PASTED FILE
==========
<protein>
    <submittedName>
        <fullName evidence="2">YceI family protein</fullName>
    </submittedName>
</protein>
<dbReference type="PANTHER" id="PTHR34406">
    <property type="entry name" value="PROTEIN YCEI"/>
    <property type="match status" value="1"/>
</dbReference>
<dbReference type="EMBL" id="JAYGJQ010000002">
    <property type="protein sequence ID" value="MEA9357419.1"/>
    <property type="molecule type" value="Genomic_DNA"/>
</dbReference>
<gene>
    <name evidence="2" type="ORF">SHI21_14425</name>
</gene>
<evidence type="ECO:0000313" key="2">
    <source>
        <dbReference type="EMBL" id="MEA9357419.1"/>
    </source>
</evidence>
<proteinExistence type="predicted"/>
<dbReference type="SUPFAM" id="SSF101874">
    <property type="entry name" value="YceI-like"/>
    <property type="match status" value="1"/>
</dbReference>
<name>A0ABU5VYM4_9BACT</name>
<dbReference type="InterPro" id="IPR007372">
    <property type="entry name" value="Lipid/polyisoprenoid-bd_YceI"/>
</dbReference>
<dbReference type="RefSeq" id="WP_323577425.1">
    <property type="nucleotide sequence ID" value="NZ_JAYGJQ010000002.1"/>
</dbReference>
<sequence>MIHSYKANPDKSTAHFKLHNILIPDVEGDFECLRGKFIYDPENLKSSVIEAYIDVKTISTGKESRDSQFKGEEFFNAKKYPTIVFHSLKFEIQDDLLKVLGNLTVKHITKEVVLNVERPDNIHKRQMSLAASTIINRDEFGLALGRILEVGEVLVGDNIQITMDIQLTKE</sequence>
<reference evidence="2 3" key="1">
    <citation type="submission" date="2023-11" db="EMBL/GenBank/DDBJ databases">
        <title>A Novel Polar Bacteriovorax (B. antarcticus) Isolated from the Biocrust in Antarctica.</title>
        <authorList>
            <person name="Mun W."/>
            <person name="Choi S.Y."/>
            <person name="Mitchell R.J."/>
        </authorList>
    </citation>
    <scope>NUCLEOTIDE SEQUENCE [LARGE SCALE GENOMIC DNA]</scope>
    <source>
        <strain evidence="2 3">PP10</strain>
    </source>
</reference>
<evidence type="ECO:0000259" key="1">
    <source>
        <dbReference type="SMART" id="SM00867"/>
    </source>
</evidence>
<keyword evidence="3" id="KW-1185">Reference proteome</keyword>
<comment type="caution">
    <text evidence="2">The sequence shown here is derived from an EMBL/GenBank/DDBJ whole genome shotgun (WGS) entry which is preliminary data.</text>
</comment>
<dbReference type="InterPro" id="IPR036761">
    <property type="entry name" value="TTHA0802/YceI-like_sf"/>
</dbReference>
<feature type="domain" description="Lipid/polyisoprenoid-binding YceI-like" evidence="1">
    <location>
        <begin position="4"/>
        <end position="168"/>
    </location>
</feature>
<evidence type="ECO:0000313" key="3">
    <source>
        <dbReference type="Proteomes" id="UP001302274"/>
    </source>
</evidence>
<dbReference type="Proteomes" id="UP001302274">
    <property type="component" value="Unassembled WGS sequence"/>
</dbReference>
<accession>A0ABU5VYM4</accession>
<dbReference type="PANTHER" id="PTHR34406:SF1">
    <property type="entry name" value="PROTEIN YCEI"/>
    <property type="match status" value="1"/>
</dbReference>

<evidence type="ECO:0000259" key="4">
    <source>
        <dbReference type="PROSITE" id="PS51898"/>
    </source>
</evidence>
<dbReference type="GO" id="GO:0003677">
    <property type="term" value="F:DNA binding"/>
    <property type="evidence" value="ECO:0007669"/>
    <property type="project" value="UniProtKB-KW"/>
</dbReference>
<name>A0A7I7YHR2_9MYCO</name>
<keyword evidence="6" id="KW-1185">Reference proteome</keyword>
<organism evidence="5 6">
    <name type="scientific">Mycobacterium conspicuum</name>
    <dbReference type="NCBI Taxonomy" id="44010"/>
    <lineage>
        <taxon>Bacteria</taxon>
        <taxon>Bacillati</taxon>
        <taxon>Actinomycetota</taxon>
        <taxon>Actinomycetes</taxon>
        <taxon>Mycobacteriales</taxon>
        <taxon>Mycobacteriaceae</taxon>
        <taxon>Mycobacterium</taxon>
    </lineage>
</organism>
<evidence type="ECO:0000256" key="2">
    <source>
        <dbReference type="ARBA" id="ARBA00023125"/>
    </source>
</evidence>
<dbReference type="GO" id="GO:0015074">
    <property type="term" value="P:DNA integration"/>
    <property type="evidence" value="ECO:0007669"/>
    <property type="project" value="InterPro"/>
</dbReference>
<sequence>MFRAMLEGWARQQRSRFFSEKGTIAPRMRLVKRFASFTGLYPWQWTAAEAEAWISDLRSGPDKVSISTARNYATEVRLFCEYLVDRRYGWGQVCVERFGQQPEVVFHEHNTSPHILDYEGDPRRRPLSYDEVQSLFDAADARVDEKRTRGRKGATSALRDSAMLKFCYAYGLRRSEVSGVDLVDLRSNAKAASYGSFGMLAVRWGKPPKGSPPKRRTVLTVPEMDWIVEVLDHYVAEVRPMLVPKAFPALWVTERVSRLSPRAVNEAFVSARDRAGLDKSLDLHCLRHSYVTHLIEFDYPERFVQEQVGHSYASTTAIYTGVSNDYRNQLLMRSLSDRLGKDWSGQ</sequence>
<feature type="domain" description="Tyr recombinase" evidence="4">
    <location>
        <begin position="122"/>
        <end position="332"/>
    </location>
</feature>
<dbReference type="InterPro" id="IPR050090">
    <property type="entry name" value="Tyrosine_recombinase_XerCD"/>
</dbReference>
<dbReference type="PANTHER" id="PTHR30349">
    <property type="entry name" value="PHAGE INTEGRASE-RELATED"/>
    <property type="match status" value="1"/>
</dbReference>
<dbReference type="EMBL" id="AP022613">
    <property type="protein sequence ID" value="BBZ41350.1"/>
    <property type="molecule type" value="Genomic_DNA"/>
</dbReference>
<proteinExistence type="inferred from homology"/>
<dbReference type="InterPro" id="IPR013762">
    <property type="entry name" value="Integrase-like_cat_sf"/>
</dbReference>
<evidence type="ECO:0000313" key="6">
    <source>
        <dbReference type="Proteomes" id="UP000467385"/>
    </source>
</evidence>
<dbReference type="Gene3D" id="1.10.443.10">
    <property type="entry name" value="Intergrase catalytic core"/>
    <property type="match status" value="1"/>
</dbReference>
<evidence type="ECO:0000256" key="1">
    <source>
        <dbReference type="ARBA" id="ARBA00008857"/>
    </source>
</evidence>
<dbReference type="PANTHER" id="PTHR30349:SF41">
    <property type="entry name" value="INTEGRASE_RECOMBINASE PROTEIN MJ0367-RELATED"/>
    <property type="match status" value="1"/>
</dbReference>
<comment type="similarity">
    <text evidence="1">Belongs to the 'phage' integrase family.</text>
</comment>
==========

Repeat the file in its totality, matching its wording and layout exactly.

<protein>
    <submittedName>
        <fullName evidence="2">YceI family protein</fullName>
    </submittedName>
</protein>
<dbReference type="PANTHER" id="PTHR34406">
    <property type="entry name" value="PROTEIN YCEI"/>
    <property type="match status" value="1"/>
</dbReference>
<dbReference type="EMBL" id="JAYGJQ010000002">
    <property type="protein sequence ID" value="MEA9357419.1"/>
    <property type="molecule type" value="Genomic_DNA"/>
</dbReference>
<gene>
    <name evidence="2" type="ORF">SHI21_14425</name>
</gene>
<evidence type="ECO:0000313" key="2">
    <source>
        <dbReference type="EMBL" id="MEA9357419.1"/>
    </source>
</evidence>
<proteinExistence type="predicted"/>
<dbReference type="SUPFAM" id="SSF101874">
    <property type="entry name" value="YceI-like"/>
    <property type="match status" value="1"/>
</dbReference>
<name>A0ABU5VYM4_9BACT</name>
<dbReference type="InterPro" id="IPR007372">
    <property type="entry name" value="Lipid/polyisoprenoid-bd_YceI"/>
</dbReference>
<dbReference type="RefSeq" id="WP_323577425.1">
    <property type="nucleotide sequence ID" value="NZ_JAYGJQ010000002.1"/>
</dbReference>
<sequence>MIHSYKANPDKSTAHFKLHNILIPDVEGDFECLRGKFIYDPENLKSSVIEAYIDVKTISTGKESRDSQFKGEEFFNAKKYPTIVFHSLKFEIQDDLLKVLGNLTVKHITKEVVLNVERPDNIHKRQMSLAASTIINRDEFGLALGRILEVGEVLVGDNIQITMDIQLTKE</sequence>
<reference evidence="2 3" key="1">
    <citation type="submission" date="2023-11" db="EMBL/GenBank/DDBJ databases">
        <title>A Novel Polar Bacteriovorax (B. antarcticus) Isolated from the Biocrust in Antarctica.</title>
        <authorList>
            <person name="Mun W."/>
            <person name="Choi S.Y."/>
            <person name="Mitchell R.J."/>
        </authorList>
    </citation>
    <scope>NUCLEOTIDE SEQUENCE [LARGE SCALE GENOMIC DNA]</scope>
    <source>
        <strain evidence="2 3">PP10</strain>
    </source>
</reference>
<evidence type="ECO:0000259" key="1">
    <source>
        <dbReference type="SMART" id="SM00867"/>
    </source>
</evidence>
<keyword evidence="3" id="KW-1185">Reference proteome</keyword>
<comment type="caution">
    <text evidence="2">The sequence shown here is derived from an EMBL/GenBank/DDBJ whole genome shotgun (WGS) entry which is preliminary data.</text>
</comment>
<dbReference type="InterPro" id="IPR036761">
    <property type="entry name" value="TTHA0802/YceI-like_sf"/>
</dbReference>
<feature type="domain" description="Lipid/polyisoprenoid-binding YceI-like" evidence="1">
    <location>
        <begin position="4"/>
        <end position="168"/>
    </location>
</feature>
<evidence type="ECO:0000313" key="3">
    <source>
        <dbReference type="Proteomes" id="UP001302274"/>
    </source>
</evidence>
<dbReference type="Proteomes" id="UP001302274">
    <property type="component" value="Unassembled WGS sequence"/>
</dbReference>
<accession>A0ABU5VYM4</accession>
<dbReference type="PANTHER" id="PTHR34406:SF1">
    <property type="entry name" value="PROTEIN YCEI"/>
    <property type="match status" value="1"/>
</dbReference>

<evidence type="ECO:0000259" key="4">
    <source>
        <dbReference type="PROSITE" id="PS51898"/>
    </source>
</evidence>
<dbReference type="GO" id="GO:0003677">
    <property type="term" value="F:DNA binding"/>
    <property type="evidence" value="ECO:0007669"/>
    <property type="project" value="UniProtKB-KW"/>
</dbReference>
<name>A0A7I7YHR2_9MYCO</name>
<keyword evidence="6" id="KW-1185">Reference proteome</keyword>
<organism evidence="5 6">
    <name type="scientific">Mycobacterium conspicuum</name>
    <dbReference type="NCBI Taxonomy" id="44010"/>
    <lineage>
        <taxon>Bacteria</taxon>
        <taxon>Bacillati</taxon>
        <taxon>Actinomycetota</taxon>
        <taxon>Actinomycetes</taxon>
        <taxon>Mycobacteriales</taxon>
        <taxon>Mycobacteriaceae</taxon>
        <taxon>Mycobacterium</taxon>
    </lineage>
</organism>
<evidence type="ECO:0000256" key="2">
    <source>
        <dbReference type="ARBA" id="ARBA00023125"/>
    </source>
</evidence>
<dbReference type="GO" id="GO:0015074">
    <property type="term" value="P:DNA integration"/>
    <property type="evidence" value="ECO:0007669"/>
    <property type="project" value="InterPro"/>
</dbReference>
<sequence>MFRAMLEGWARQQRSRFFSEKGTIAPRMRLVKRFASFTGLYPWQWTAAEAEAWISDLRSGPDKVSISTARNYATEVRLFCEYLVDRRYGWGQVCVERFGQQPEVVFHEHNTSPHILDYEGDPRRRPLSYDEVQSLFDAADARVDEKRTRGRKGATSALRDSAMLKFCYAYGLRRSEVSGVDLVDLRSNAKAASYGSFGMLAVRWGKPPKGSPPKRRTVLTVPEMDWIVEVLDHYVAEVRPMLVPKAFPALWVTERVSRLSPRAVNEAFVSARDRAGLDKSLDLHCLRHSYVTHLIEFDYPERFVQEQVGHSYASTTAIYTGVSNDYRNQLLMRSLSDRLGKDWSGQ</sequence>
<feature type="domain" description="Tyr recombinase" evidence="4">
    <location>
        <begin position="122"/>
        <end position="332"/>
    </location>
</feature>
<dbReference type="InterPro" id="IPR050090">
    <property type="entry name" value="Tyrosine_recombinase_XerCD"/>
</dbReference>
<dbReference type="PANTHER" id="PTHR30349">
    <property type="entry name" value="PHAGE INTEGRASE-RELATED"/>
    <property type="match status" value="1"/>
</dbReference>
<dbReference type="EMBL" id="AP022613">
    <property type="protein sequence ID" value="BBZ41350.1"/>
    <property type="molecule type" value="Genomic_DNA"/>
</dbReference>
<proteinExistence type="inferred from homology"/>
<dbReference type="InterPro" id="IPR013762">
    <property type="entry name" value="Integrase-like_cat_sf"/>
</dbReference>
<evidence type="ECO:0000313" key="6">
    <source>
        <dbReference type="Proteomes" id="UP000467385"/>
    </source>
</evidence>
<dbReference type="Gene3D" id="1.10.443.10">
    <property type="entry name" value="Intergrase catalytic core"/>
    <property type="match status" value="1"/>
</dbReference>
<evidence type="ECO:0000256" key="1">
    <source>
        <dbReference type="ARBA" id="ARBA00008857"/>
    </source>
</evidence>
<dbReference type="PANTHER" id="PTHR30349:SF41">
    <property type="entry name" value="INTEGRASE_RECOMBINASE PROTEIN MJ0367-RELATED"/>
    <property type="match status" value="1"/>
</dbReference>
<comment type="similarity">
    <text evidence="1">Belongs to the 'phage' integrase family.</text>
</comment>